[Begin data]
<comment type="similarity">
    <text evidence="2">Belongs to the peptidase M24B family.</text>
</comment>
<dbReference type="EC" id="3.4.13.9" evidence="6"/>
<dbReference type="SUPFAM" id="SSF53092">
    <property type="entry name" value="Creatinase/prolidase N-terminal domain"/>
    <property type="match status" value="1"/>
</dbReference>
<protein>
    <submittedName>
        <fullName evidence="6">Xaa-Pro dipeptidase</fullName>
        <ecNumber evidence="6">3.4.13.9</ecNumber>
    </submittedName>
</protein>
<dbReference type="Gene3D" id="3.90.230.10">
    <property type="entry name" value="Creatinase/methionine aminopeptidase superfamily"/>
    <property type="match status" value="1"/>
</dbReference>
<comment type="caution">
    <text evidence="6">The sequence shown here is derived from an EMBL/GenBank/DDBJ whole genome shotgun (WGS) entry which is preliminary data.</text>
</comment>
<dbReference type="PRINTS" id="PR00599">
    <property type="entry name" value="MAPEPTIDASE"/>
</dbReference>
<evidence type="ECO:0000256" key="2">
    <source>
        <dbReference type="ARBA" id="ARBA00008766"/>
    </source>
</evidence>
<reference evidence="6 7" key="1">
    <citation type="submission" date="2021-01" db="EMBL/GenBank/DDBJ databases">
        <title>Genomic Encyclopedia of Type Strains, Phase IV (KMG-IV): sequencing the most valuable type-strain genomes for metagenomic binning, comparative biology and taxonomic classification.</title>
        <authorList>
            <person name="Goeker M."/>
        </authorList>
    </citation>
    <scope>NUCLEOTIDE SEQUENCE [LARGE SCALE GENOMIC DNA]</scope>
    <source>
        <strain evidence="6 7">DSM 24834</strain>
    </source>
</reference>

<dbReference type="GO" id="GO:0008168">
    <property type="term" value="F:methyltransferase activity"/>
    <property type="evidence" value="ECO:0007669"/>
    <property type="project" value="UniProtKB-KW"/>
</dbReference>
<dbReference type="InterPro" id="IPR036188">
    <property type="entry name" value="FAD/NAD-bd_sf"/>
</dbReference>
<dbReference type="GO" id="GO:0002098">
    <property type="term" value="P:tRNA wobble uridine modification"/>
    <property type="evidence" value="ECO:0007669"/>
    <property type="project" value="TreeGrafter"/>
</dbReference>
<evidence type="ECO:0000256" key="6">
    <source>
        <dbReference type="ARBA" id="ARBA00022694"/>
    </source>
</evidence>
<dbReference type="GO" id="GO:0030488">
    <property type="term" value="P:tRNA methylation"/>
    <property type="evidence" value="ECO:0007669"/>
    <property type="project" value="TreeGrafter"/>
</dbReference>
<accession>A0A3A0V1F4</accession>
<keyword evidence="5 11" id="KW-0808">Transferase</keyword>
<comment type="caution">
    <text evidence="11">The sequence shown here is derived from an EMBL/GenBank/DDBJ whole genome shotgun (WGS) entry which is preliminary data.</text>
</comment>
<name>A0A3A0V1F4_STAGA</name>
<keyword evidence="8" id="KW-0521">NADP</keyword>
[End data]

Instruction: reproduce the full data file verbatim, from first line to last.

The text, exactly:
<comment type="similarity">
    <text evidence="2">Belongs to the peptidase M24B family.</text>
</comment>
<dbReference type="EC" id="3.4.13.9" evidence="6"/>
<dbReference type="SUPFAM" id="SSF53092">
    <property type="entry name" value="Creatinase/prolidase N-terminal domain"/>
    <property type="match status" value="1"/>
</dbReference>
<protein>
    <submittedName>
        <fullName evidence="6">Xaa-Pro dipeptidase</fullName>
        <ecNumber evidence="6">3.4.13.9</ecNumber>
    </submittedName>
</protein>
<dbReference type="Gene3D" id="3.90.230.10">
    <property type="entry name" value="Creatinase/methionine aminopeptidase superfamily"/>
    <property type="match status" value="1"/>
</dbReference>
<comment type="caution">
    <text evidence="6">The sequence shown here is derived from an EMBL/GenBank/DDBJ whole genome shotgun (WGS) entry which is preliminary data.</text>
</comment>
<dbReference type="PRINTS" id="PR00599">
    <property type="entry name" value="MAPEPTIDASE"/>
</dbReference>
<evidence type="ECO:0000256" key="2">
    <source>
        <dbReference type="ARBA" id="ARBA00008766"/>
    </source>
</evidence>
<reference evidence="6 7" key="1">
    <citation type="submission" date="2021-01" db="EMBL/GenBank/DDBJ databases">
        <title>Genomic Encyclopedia of Type Strains, Phase IV (KMG-IV): sequencing the most valuable type-strain genomes for metagenomic binning, comparative biology and taxonomic classification.</title>
        <authorList>
            <person name="Goeker M."/>
        </authorList>
    </citation>
    <scope>NUCLEOTIDE SEQUENCE [LARGE SCALE GENOMIC DNA]</scope>
    <source>
        <strain evidence="6 7">DSM 24834</strain>
    </source>
</reference>

<dbReference type="GO" id="GO:0008168">
    <property type="term" value="F:methyltransferase activity"/>
    <property type="evidence" value="ECO:0007669"/>
    <property type="project" value="UniProtKB-KW"/>
</dbReference>
<dbReference type="InterPro" id="IPR036188">
    <property type="entry name" value="FAD/NAD-bd_sf"/>
</dbReference>
<dbReference type="GO" id="GO:0002098">
    <property type="term" value="P:tRNA wobble uridine modification"/>
    <property type="evidence" value="ECO:0007669"/>
    <property type="project" value="TreeGrafter"/>
</dbReference>
<evidence type="ECO:0000256" key="6">
    <source>
        <dbReference type="ARBA" id="ARBA00022694"/>
    </source>
</evidence>
<dbReference type="GO" id="GO:0030488">
    <property type="term" value="P:tRNA methylation"/>
    <property type="evidence" value="ECO:0007669"/>
    <property type="project" value="TreeGrafter"/>
</dbReference>
<accession>A0A3A0V1F4</accession>
<keyword evidence="5 11" id="KW-0808">Transferase</keyword>
<comment type="caution">
    <text evidence="11">The sequence shown here is derived from an EMBL/GenBank/DDBJ whole genome shotgun (WGS) entry which is preliminary data.</text>
</comment>
<name>A0A3A0V1F4_STAGA</name>
<keyword evidence="8" id="KW-0521">NADP</keyword>